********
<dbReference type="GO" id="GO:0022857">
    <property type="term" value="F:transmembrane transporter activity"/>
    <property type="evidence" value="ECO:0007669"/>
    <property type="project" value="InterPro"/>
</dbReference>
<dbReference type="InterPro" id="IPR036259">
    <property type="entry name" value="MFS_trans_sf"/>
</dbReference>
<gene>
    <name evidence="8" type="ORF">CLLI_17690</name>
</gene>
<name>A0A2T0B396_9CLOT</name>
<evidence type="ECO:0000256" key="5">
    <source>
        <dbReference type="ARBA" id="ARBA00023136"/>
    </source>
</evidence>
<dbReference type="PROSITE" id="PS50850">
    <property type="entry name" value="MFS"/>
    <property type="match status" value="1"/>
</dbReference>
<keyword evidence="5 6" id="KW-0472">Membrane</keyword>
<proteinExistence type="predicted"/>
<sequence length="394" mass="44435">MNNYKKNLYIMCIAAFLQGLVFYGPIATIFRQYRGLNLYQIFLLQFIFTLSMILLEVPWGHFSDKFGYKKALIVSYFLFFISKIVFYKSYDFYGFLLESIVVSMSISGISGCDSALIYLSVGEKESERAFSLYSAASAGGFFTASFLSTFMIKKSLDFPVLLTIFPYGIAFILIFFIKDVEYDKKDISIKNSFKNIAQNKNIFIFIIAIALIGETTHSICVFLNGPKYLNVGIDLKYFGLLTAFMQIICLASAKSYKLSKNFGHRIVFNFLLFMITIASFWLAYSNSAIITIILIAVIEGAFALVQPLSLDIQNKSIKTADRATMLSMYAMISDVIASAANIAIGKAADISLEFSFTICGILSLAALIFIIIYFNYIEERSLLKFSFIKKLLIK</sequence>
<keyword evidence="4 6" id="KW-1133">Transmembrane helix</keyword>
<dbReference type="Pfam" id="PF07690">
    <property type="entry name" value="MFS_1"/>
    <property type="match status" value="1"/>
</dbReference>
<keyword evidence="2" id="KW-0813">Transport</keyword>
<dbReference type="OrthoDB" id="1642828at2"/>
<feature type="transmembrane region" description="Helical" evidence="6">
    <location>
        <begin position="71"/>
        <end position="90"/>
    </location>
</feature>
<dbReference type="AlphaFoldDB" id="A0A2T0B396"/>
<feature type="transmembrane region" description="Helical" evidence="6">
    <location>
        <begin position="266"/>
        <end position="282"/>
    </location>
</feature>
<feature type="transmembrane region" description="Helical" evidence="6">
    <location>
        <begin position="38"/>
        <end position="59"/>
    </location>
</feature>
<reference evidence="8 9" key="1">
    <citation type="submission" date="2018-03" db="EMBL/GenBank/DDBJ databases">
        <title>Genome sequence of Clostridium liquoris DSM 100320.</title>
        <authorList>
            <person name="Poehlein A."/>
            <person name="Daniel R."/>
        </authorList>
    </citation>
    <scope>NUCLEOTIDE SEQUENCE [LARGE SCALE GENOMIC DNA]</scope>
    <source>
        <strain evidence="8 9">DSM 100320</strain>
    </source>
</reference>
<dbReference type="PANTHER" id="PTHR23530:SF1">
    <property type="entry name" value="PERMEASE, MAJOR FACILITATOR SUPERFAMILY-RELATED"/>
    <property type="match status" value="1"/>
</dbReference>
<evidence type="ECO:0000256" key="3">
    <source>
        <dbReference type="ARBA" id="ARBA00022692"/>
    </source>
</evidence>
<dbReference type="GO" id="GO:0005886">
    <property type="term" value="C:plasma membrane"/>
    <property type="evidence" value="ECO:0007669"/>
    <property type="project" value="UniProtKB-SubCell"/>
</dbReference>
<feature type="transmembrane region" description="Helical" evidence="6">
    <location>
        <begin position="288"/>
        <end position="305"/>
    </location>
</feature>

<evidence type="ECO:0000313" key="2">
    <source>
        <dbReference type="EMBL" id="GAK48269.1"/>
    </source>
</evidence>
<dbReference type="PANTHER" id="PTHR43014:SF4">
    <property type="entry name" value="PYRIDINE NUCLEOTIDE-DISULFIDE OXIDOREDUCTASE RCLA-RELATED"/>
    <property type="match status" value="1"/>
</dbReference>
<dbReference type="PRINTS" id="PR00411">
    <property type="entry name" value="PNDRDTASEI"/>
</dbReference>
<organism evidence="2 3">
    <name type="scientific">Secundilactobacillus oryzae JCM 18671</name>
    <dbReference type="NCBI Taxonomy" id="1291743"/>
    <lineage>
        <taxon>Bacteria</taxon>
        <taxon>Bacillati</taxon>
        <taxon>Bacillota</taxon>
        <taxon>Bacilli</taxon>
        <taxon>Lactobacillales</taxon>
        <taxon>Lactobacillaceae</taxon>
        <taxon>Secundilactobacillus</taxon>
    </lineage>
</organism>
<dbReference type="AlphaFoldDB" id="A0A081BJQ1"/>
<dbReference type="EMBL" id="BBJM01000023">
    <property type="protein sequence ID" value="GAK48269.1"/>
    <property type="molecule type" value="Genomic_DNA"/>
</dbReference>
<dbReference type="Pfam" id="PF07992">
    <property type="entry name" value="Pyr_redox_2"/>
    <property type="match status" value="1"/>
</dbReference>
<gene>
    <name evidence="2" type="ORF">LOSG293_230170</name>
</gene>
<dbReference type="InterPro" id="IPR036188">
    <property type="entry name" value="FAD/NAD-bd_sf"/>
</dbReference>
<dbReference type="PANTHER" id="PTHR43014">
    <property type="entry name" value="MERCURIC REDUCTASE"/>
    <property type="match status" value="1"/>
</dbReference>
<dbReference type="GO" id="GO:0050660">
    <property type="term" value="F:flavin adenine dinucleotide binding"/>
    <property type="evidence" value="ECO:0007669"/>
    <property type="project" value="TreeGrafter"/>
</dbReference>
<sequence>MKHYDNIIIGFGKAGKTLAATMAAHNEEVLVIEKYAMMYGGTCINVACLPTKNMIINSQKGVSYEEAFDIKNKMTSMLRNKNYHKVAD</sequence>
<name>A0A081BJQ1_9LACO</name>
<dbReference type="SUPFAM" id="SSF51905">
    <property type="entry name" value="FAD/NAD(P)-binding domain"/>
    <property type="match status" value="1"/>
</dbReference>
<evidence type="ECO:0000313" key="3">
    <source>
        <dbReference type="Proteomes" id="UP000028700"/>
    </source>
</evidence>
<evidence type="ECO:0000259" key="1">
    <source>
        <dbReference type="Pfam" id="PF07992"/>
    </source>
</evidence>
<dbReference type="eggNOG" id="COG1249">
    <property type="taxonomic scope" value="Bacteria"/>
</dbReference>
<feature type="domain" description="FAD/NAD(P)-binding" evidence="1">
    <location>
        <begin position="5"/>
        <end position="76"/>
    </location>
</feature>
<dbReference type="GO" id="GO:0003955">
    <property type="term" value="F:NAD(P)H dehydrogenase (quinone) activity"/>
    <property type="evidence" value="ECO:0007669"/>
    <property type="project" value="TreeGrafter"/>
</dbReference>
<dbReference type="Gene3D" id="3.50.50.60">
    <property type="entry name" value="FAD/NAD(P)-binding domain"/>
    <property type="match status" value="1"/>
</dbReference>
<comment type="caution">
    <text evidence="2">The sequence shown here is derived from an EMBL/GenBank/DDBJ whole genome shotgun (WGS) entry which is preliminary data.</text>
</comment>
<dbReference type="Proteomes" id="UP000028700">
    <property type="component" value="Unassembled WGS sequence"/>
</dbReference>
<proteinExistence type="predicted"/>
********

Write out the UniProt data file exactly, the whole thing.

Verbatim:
<dbReference type="GO" id="GO:0022857">
    <property type="term" value="F:transmembrane transporter activity"/>
    <property type="evidence" value="ECO:0007669"/>
    <property type="project" value="InterPro"/>
</dbReference>
<dbReference type="InterPro" id="IPR036259">
    <property type="entry name" value="MFS_trans_sf"/>
</dbReference>
<gene>
    <name evidence="8" type="ORF">CLLI_17690</name>
</gene>
<name>A0A2T0B396_9CLOT</name>
<evidence type="ECO:0000256" key="5">
    <source>
        <dbReference type="ARBA" id="ARBA00023136"/>
    </source>
</evidence>
<dbReference type="PROSITE" id="PS50850">
    <property type="entry name" value="MFS"/>
    <property type="match status" value="1"/>
</dbReference>
<keyword evidence="5 6" id="KW-0472">Membrane</keyword>
<proteinExistence type="predicted"/>
<sequence length="394" mass="44435">MNNYKKNLYIMCIAAFLQGLVFYGPIATIFRQYRGLNLYQIFLLQFIFTLSMILLEVPWGHFSDKFGYKKALIVSYFLFFISKIVFYKSYDFYGFLLESIVVSMSISGISGCDSALIYLSVGEKESERAFSLYSAASAGGFFTASFLSTFMIKKSLDFPVLLTIFPYGIAFILIFFIKDVEYDKKDISIKNSFKNIAQNKNIFIFIIAIALIGETTHSICVFLNGPKYLNVGIDLKYFGLLTAFMQIICLASAKSYKLSKNFGHRIVFNFLLFMITIASFWLAYSNSAIITIILIAVIEGAFALVQPLSLDIQNKSIKTADRATMLSMYAMISDVIASAANIAIGKAADISLEFSFTICGILSLAALIFIIIYFNYIEERSLLKFSFIKKLLIK</sequence>
<keyword evidence="4 6" id="KW-1133">Transmembrane helix</keyword>
<dbReference type="Pfam" id="PF07690">
    <property type="entry name" value="MFS_1"/>
    <property type="match status" value="1"/>
</dbReference>
<keyword evidence="2" id="KW-0813">Transport</keyword>
<dbReference type="OrthoDB" id="1642828at2"/>
<feature type="transmembrane region" description="Helical" evidence="6">
    <location>
        <begin position="71"/>
        <end position="90"/>
    </location>
</feature>
<dbReference type="AlphaFoldDB" id="A0A2T0B396"/>
<feature type="transmembrane region" description="Helical" evidence="6">
    <location>
        <begin position="266"/>
        <end position="282"/>
    </location>
</feature>
<feature type="transmembrane region" description="Helical" evidence="6">
    <location>
        <begin position="38"/>
        <end position="59"/>
    </location>
</feature>
<reference evidence="8 9" key="1">
    <citation type="submission" date="2018-03" db="EMBL/GenBank/DDBJ databases">
        <title>Genome sequence of Clostridium liquoris DSM 100320.</title>
        <authorList>
            <person name="Poehlein A."/>
            <person name="Daniel R."/>
        </authorList>
    </citation>
    <scope>NUCLEOTIDE SEQUENCE [LARGE SCALE GENOMIC DNA]</scope>
    <source>
        <strain evidence="8 9">DSM 100320</strain>
    </source>
</reference>
<dbReference type="PANTHER" id="PTHR23530:SF1">
    <property type="entry name" value="PERMEASE, MAJOR FACILITATOR SUPERFAMILY-RELATED"/>
    <property type="match status" value="1"/>
</dbReference>
<evidence type="ECO:0000256" key="3">
    <source>
        <dbReference type="ARBA" id="ARBA00022692"/>
    </source>
</evidence>
<dbReference type="GO" id="GO:0005886">
    <property type="term" value="C:plasma membrane"/>
    <property type="evidence" value="ECO:0007669"/>
    <property type="project" value="UniProtKB-SubCell"/>
</dbReference>
<feature type="transmembrane region" description="Helical" evidence="6">
    <location>
        <begin position="288"/>
        <end position="305"/>
    </location>
</feature>

<evidence type="ECO:0000313" key="2">
    <source>
        <dbReference type="EMBL" id="GAK48269.1"/>
    </source>
</evidence>
<dbReference type="PANTHER" id="PTHR43014:SF4">
    <property type="entry name" value="PYRIDINE NUCLEOTIDE-DISULFIDE OXIDOREDUCTASE RCLA-RELATED"/>
    <property type="match status" value="1"/>
</dbReference>
<dbReference type="PRINTS" id="PR00411">
    <property type="entry name" value="PNDRDTASEI"/>
</dbReference>
<organism evidence="2 3">
    <name type="scientific">Secundilactobacillus oryzae JCM 18671</name>
    <dbReference type="NCBI Taxonomy" id="1291743"/>
    <lineage>
        <taxon>Bacteria</taxon>
        <taxon>Bacillati</taxon>
        <taxon>Bacillota</taxon>
        <taxon>Bacilli</taxon>
        <taxon>Lactobacillales</taxon>
        <taxon>Lactobacillaceae</taxon>
        <taxon>Secundilactobacillus</taxon>
    </lineage>
</organism>
<dbReference type="AlphaFoldDB" id="A0A081BJQ1"/>
<dbReference type="EMBL" id="BBJM01000023">
    <property type="protein sequence ID" value="GAK48269.1"/>
    <property type="molecule type" value="Genomic_DNA"/>
</dbReference>
<dbReference type="Pfam" id="PF07992">
    <property type="entry name" value="Pyr_redox_2"/>
    <property type="match status" value="1"/>
</dbReference>
<gene>
    <name evidence="2" type="ORF">LOSG293_230170</name>
</gene>
<dbReference type="InterPro" id="IPR036188">
    <property type="entry name" value="FAD/NAD-bd_sf"/>
</dbReference>
<dbReference type="PANTHER" id="PTHR43014">
    <property type="entry name" value="MERCURIC REDUCTASE"/>
    <property type="match status" value="1"/>
</dbReference>
<dbReference type="GO" id="GO:0050660">
    <property type="term" value="F:flavin adenine dinucleotide binding"/>
    <property type="evidence" value="ECO:0007669"/>
    <property type="project" value="TreeGrafter"/>
</dbReference>
<sequence>MKHYDNIIIGFGKAGKTLAATMAAHNEEVLVIEKYAMMYGGTCINVACLPTKNMIINSQKGVSYEEAFDIKNKMTSMLRNKNYHKVAD</sequence>
<name>A0A081BJQ1_9LACO</name>
<dbReference type="SUPFAM" id="SSF51905">
    <property type="entry name" value="FAD/NAD(P)-binding domain"/>
    <property type="match status" value="1"/>
</dbReference>
<evidence type="ECO:0000313" key="3">
    <source>
        <dbReference type="Proteomes" id="UP000028700"/>
    </source>
</evidence>
<evidence type="ECO:0000259" key="1">
    <source>
        <dbReference type="Pfam" id="PF07992"/>
    </source>
</evidence>
<dbReference type="eggNOG" id="COG1249">
    <property type="taxonomic scope" value="Bacteria"/>
</dbReference>
<feature type="domain" description="FAD/NAD(P)-binding" evidence="1">
    <location>
        <begin position="5"/>
        <end position="76"/>
    </location>
</feature>
<dbReference type="GO" id="GO:0003955">
    <property type="term" value="F:NAD(P)H dehydrogenase (quinone) activity"/>
    <property type="evidence" value="ECO:0007669"/>
    <property type="project" value="TreeGrafter"/>
</dbReference>
<dbReference type="Gene3D" id="3.50.50.60">
    <property type="entry name" value="FAD/NAD(P)-binding domain"/>
    <property type="match status" value="1"/>
</dbReference>
<comment type="caution">
    <text evidence="2">The sequence shown here is derived from an EMBL/GenBank/DDBJ whole genome shotgun (WGS) entry which is preliminary data.</text>
</comment>
<dbReference type="Proteomes" id="UP000028700">
    <property type="component" value="Unassembled WGS sequence"/>
</dbReference>
<proteinExistence type="predicted"/>